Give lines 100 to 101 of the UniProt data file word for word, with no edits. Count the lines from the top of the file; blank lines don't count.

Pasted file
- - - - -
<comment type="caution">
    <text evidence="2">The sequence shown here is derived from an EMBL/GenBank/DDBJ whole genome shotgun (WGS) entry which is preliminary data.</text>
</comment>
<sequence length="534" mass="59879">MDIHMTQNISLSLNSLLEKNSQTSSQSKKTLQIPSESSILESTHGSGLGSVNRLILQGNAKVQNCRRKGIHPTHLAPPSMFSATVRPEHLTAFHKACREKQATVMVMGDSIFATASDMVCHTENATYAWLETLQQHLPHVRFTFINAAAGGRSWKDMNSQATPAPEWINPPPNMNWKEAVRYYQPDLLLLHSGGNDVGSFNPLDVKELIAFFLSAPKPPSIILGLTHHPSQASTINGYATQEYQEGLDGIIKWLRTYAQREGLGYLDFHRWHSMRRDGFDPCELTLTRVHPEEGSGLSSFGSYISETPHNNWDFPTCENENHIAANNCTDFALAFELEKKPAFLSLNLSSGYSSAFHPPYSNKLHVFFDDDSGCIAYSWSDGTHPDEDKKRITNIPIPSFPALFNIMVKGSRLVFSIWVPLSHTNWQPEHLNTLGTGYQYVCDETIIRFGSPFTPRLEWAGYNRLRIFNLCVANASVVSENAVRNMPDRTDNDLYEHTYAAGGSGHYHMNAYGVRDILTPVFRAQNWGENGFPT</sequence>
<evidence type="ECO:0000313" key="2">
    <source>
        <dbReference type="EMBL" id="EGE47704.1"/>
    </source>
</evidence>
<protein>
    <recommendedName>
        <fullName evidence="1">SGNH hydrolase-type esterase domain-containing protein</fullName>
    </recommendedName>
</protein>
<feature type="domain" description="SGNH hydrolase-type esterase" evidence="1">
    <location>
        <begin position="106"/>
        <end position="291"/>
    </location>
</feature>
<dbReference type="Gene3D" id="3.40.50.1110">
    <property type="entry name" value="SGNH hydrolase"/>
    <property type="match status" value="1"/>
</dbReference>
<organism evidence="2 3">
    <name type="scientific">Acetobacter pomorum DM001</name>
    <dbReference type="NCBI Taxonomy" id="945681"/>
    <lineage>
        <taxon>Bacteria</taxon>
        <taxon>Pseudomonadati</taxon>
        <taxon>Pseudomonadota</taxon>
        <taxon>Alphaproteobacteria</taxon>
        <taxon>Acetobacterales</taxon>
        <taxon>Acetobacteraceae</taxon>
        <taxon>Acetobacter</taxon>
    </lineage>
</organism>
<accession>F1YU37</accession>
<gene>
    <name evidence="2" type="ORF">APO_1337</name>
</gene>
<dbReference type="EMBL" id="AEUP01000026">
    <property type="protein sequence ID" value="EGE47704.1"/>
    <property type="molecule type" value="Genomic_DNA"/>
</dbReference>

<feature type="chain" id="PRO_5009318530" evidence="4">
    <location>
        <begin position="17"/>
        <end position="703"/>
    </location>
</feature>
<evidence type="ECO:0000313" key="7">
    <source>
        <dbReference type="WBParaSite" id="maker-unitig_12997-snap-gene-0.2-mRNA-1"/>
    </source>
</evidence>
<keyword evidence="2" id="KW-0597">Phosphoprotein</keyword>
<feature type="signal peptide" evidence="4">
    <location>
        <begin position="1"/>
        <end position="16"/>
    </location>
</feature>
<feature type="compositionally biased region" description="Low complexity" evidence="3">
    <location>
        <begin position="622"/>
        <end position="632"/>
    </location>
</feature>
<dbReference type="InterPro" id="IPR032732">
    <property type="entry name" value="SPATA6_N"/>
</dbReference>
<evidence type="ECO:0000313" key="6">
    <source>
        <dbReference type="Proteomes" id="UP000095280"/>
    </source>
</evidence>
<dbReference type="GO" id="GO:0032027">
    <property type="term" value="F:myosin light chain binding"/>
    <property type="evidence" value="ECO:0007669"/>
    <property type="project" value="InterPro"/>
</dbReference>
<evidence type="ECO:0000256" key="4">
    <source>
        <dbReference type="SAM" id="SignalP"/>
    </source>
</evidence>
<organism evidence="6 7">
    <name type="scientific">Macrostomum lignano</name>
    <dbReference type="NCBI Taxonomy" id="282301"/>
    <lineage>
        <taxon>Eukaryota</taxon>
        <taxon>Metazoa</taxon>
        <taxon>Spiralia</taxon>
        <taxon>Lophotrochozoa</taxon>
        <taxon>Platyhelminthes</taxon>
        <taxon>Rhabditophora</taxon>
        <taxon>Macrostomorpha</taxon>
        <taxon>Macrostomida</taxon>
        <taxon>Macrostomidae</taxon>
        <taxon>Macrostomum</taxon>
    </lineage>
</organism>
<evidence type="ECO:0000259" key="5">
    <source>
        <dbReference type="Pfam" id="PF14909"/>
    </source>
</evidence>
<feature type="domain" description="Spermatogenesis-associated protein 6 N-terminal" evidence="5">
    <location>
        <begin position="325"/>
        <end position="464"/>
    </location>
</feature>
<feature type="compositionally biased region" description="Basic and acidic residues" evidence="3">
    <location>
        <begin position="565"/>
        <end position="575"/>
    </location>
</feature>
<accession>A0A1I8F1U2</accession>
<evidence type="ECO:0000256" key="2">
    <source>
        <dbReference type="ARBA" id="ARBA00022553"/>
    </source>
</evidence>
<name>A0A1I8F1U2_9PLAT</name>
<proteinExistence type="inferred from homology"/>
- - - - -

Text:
        <taxon>Macrostomidae</taxon>
        <taxon>Macrostomum</taxon>